Nathan Gehlert believes most marriages can benefit from a little preventative medicine.
“As someone who is really passionate about marriages and helping people in relationships, I think many people get married before putting a lot of effort into what the marriage will be about,” he explains. “There’s a real movement toward preventative medicine right now, and I really feel that doing premarital work with couples is along those lines – ‘preventative mental health work.'”
Gehlert, a Ph.D. candidate and PC&CC therapist, recently completed a day-long training in premarital couples counseling while attending the Imago International conference in Albuquerque, N.M., in October. “It was my first Imago conference and someone said before I went that it would be like a big family reunion – it was just like that,” he said, noting how powerful it was to spend time with such a large group of Imago therapists. “I was amazed at both the diversity and the similarity of interests. The energy of everyone, the passion for the work – that’s larger than what we’re all doing on a daily basis with our clients.”
Having completed the premarital training, Gehlert plans to offer a day-long workshop for premarital couples in late spring. “It is similar to the ‘Getting the Love You Want’ workshops, but distilled into one day. We focus more on understanding problems, giving practical skills and tools for wedding planning, conversations to have, how to involve family members, making sure to have the wedding you want while not hurting relationships,” he said.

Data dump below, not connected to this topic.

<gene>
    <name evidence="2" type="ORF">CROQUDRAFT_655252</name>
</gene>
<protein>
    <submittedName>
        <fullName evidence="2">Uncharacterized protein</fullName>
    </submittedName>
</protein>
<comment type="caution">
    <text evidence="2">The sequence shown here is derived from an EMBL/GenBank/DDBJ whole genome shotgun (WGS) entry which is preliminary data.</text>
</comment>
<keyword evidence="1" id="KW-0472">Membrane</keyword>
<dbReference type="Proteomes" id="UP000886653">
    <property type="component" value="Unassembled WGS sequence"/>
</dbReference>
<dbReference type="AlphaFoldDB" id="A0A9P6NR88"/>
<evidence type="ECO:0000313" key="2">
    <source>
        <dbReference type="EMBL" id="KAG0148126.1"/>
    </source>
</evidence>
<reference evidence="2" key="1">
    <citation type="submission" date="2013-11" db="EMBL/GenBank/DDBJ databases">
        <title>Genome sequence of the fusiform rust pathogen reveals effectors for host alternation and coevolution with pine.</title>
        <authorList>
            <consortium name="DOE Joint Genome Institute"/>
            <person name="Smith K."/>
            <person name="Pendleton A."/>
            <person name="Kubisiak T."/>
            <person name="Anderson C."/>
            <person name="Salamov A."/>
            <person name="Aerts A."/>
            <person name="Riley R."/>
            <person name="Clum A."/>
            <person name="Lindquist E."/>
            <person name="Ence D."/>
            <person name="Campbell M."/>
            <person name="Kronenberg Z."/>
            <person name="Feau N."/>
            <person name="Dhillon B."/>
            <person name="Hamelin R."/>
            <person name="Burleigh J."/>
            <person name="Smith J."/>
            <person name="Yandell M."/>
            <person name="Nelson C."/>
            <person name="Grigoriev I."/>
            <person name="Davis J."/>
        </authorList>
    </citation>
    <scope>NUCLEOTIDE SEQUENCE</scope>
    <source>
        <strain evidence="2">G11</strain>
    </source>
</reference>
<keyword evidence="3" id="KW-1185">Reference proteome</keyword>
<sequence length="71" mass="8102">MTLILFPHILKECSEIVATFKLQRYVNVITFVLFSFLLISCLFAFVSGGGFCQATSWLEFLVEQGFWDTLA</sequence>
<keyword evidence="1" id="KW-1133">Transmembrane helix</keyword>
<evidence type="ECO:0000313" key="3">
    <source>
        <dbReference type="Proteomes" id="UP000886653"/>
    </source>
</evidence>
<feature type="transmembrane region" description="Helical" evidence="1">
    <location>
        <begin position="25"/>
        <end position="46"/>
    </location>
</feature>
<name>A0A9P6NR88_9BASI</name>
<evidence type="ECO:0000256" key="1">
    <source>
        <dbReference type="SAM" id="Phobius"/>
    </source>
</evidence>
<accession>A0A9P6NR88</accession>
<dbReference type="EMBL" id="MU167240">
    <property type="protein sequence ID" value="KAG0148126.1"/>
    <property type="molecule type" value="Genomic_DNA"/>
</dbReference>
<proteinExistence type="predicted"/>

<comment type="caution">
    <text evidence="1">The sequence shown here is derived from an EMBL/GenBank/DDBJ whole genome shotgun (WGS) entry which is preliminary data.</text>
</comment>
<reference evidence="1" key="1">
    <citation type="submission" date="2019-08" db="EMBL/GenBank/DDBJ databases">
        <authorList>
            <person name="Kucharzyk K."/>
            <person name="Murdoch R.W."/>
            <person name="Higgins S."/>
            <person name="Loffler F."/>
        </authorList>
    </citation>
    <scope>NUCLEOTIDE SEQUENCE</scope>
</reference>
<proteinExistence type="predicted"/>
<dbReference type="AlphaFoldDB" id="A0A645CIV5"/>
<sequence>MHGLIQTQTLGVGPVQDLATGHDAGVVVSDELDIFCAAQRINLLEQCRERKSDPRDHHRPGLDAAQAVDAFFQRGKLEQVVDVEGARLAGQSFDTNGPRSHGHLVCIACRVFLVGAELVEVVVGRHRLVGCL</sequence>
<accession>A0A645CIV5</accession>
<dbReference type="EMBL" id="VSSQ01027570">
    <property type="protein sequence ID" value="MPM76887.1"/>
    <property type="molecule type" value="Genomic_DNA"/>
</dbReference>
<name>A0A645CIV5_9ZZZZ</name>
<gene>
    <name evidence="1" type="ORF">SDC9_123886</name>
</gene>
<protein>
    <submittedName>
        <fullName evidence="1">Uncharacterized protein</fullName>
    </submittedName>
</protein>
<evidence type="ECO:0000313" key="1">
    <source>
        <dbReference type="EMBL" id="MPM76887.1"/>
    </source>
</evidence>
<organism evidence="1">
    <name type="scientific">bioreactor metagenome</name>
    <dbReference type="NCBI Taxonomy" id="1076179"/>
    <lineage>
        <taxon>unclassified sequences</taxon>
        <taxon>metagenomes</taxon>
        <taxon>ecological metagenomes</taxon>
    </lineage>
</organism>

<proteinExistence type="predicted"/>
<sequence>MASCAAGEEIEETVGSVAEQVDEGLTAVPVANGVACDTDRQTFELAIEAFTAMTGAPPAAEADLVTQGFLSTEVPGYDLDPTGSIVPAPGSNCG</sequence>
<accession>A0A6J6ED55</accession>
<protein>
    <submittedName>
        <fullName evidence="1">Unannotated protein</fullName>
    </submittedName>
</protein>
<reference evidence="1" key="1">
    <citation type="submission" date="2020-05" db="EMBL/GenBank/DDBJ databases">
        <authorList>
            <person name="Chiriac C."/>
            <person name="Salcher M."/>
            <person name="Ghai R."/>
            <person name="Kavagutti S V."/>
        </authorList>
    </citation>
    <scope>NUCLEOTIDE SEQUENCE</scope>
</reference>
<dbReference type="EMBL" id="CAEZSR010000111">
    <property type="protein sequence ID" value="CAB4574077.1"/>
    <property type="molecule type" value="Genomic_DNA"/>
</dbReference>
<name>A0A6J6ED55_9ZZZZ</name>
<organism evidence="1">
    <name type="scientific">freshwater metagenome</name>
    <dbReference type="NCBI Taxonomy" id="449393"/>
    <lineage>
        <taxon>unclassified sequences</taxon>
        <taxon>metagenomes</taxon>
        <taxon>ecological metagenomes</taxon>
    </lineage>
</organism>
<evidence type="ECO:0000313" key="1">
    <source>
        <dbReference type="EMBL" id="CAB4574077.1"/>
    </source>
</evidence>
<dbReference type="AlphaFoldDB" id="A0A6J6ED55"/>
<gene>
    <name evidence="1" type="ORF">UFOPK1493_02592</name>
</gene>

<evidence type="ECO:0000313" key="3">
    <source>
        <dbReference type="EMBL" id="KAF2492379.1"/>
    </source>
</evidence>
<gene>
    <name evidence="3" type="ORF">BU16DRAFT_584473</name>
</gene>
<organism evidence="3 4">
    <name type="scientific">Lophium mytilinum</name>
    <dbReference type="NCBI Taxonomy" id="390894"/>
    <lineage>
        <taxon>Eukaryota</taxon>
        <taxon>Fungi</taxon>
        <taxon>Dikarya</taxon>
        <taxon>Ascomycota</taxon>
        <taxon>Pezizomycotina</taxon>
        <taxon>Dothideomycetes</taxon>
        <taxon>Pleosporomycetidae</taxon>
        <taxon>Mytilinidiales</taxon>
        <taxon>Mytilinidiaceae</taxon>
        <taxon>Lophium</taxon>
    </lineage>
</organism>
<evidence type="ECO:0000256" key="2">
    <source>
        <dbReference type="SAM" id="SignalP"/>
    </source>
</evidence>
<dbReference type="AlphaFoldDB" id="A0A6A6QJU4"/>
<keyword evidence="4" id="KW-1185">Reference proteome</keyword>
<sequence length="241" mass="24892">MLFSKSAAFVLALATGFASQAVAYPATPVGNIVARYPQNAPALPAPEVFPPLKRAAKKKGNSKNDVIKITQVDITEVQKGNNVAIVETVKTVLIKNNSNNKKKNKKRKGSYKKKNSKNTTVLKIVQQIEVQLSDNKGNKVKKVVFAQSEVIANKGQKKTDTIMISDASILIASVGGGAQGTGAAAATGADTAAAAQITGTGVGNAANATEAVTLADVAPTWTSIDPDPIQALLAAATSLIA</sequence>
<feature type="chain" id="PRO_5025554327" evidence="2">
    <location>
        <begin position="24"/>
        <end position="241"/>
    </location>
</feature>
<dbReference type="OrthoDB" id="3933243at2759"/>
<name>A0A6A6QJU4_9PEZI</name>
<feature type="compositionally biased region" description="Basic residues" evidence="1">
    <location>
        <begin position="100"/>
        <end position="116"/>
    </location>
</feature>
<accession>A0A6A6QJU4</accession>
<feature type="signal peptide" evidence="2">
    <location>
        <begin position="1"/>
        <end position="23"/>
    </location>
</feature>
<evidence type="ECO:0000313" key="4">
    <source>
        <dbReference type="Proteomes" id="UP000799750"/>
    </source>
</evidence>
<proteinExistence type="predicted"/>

Gehlert recently passed his Ph.D. qualification examination at Loyola University in Maryland and has begun working on his dissertation. His research will test part of the Imago theory of relationships. “I’m really interested in that initial thing that goes on to attract us to the people we end up with. There is that initial chemistry that’s either there or isn’t. Why do we pick this one person?” he explains. “Imago theorizes that we pick partners who resemble our parents and I want to see if that really is true. Having thought about that in my life, and being curious about people in general, I find it an exciting area of inquiry. I also like this area because it’s not so esoteric – I can explain it to people.”
Gehlert has the support of Imago founder Harville Hendrix, who reached out to him last spring to begin talking about his research plans. Together they have been talking about ways that Imago Relationships International (IRI) can form partnerships with universities in order to train more therapists and invite more research opportunities. “The phrase Harville uses is ‘strategic alliance.’ The idea is that both the university and IRI can benefit from that relationship.
“Loyola’s ultimate goal is to teach people to be great clinicians, but the university also has a social justice mission to bring healing to the world. The goals of IRI are similar, healing the world one relationship at a time,” Gehlert adds.
In addition to his research plans, Gehlert continues to counsel couples and individuals, while also co-leading the QuarterLife+10 young adult therapy group. “Five years ago, even a year or 6 months ago, I could not have imagined a better place for myself if I had tried to map it out,” he says. “It feels like I’m in the right place at the right time. I want to make use of these opportunities.”